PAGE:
I should be thrilled right now, particularly about the Red Sox, but I’m not, and that is because I take the state of my teams way too personally, and this is where the agony come in.

Here’s the thing. This edition of the Red Sox will be the greatest in their long history as far as the regular season is concerned, but that won’t mean shit if they don’t win it all, and they aren’t playing well right now.

They entered a three games series with the Yankees on Tuesday, and the Yankees were reeling. All they needed to do to clinch the division was win one game, but I wanted more than that. I wanted them to stomp the snot out of New York, win all three games and leave no question about who was the top dog.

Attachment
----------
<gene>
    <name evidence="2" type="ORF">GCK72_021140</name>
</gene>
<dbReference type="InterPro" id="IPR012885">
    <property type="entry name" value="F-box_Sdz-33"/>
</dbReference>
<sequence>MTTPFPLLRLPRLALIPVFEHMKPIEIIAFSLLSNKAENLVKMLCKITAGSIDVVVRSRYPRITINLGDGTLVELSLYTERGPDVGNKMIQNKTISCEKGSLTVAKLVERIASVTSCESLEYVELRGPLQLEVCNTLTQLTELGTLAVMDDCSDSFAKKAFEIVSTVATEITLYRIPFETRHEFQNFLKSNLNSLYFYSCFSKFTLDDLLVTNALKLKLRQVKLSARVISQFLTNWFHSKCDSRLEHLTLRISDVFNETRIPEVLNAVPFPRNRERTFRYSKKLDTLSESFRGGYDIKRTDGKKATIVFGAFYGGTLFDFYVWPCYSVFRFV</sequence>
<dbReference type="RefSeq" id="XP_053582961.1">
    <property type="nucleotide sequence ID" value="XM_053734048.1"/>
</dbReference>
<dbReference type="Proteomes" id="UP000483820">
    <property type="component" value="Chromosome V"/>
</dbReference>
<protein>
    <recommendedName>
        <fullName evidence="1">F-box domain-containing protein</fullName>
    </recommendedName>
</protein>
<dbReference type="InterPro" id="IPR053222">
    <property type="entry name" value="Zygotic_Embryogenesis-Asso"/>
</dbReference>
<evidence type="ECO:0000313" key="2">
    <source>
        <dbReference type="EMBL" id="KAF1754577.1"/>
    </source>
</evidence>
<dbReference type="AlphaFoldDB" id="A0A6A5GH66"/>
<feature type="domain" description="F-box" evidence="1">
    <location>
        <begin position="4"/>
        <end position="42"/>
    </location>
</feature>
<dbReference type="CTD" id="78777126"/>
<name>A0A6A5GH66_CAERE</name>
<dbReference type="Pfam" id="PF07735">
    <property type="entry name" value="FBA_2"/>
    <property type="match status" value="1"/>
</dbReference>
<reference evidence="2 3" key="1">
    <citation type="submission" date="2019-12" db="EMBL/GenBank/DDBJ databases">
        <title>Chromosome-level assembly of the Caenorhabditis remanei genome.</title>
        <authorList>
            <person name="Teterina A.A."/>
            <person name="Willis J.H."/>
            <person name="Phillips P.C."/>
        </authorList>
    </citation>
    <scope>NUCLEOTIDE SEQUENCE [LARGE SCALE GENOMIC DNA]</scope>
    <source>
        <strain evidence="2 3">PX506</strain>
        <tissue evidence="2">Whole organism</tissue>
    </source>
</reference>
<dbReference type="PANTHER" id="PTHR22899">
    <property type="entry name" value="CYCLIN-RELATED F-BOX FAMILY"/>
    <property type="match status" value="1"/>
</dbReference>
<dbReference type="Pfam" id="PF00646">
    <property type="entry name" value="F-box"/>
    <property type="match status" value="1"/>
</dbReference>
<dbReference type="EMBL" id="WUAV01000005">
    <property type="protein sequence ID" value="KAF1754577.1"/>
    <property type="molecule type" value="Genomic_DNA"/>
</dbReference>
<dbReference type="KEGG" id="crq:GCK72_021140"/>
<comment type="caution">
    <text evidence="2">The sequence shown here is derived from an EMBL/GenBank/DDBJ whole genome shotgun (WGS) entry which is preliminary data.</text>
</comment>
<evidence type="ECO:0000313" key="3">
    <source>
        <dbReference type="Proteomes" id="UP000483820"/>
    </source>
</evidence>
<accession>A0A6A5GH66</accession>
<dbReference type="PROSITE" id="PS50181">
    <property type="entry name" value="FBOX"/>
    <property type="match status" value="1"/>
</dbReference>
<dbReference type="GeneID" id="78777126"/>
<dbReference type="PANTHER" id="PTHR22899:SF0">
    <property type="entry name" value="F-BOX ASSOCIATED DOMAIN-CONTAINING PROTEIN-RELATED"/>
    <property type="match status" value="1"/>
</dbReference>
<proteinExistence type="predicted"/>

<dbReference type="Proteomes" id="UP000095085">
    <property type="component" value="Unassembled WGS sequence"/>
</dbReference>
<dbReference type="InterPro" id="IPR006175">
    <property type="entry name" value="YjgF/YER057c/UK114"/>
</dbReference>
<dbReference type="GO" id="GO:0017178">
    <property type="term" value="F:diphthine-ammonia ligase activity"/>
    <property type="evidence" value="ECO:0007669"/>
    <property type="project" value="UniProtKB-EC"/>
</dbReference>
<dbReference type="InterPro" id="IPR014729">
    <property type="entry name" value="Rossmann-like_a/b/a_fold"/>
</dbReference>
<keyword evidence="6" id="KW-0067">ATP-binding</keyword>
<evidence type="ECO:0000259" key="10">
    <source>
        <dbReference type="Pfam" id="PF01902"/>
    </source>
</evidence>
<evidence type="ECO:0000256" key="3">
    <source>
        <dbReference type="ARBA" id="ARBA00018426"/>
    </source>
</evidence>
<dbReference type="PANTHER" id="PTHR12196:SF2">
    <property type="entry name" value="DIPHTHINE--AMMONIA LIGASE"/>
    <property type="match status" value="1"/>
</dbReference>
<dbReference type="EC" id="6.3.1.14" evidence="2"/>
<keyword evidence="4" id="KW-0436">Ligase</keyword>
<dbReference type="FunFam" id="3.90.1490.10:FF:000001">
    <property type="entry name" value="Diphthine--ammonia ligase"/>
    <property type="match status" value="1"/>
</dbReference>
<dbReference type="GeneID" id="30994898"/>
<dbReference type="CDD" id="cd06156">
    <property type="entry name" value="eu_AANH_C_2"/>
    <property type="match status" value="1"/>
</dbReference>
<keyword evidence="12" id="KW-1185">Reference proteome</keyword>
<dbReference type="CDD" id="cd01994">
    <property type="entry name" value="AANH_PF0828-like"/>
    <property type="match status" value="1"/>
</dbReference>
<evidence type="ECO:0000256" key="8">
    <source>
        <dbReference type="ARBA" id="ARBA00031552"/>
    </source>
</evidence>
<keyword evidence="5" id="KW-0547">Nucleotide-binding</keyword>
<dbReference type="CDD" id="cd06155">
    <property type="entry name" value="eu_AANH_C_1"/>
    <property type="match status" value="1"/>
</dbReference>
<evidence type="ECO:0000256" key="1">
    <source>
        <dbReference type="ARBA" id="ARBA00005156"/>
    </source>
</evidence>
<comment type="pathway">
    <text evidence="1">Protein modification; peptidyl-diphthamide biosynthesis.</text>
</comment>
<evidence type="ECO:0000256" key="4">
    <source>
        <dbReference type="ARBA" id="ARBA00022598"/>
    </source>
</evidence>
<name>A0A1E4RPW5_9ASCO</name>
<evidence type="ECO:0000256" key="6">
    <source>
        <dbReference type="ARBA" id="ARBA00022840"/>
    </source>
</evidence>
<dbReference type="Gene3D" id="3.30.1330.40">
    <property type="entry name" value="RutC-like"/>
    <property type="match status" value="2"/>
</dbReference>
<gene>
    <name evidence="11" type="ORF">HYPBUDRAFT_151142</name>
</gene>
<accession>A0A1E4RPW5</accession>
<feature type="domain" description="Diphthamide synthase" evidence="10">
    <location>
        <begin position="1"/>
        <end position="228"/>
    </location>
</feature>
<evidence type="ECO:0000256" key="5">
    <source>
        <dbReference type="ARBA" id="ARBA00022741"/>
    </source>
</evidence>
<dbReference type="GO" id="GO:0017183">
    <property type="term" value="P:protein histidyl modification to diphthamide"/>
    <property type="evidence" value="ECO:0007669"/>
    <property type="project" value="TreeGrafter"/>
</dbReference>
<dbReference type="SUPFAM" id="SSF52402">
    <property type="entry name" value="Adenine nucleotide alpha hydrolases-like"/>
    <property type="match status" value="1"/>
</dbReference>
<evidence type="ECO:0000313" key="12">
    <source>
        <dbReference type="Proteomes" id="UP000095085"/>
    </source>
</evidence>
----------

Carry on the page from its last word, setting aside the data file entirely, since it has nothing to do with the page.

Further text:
Instead, they just lost the first two games and have not looked good doing it. Even worse, they may have given hope and confidence to a Yankee team that has not been playing well the last two months, and that is about the worst thing that could possbly happen from my perspective. You want teams to crest as the playoffs arrive, and that ain’t happening for my Sox right now. Given the nature of this rivalry, this season has provided me with ample opportunity talk smack with Yankee fans, but guess who the Sox will probably play in the first round of the playoffs? And guess who is just itching to give back what they have been receiving in spades all season long?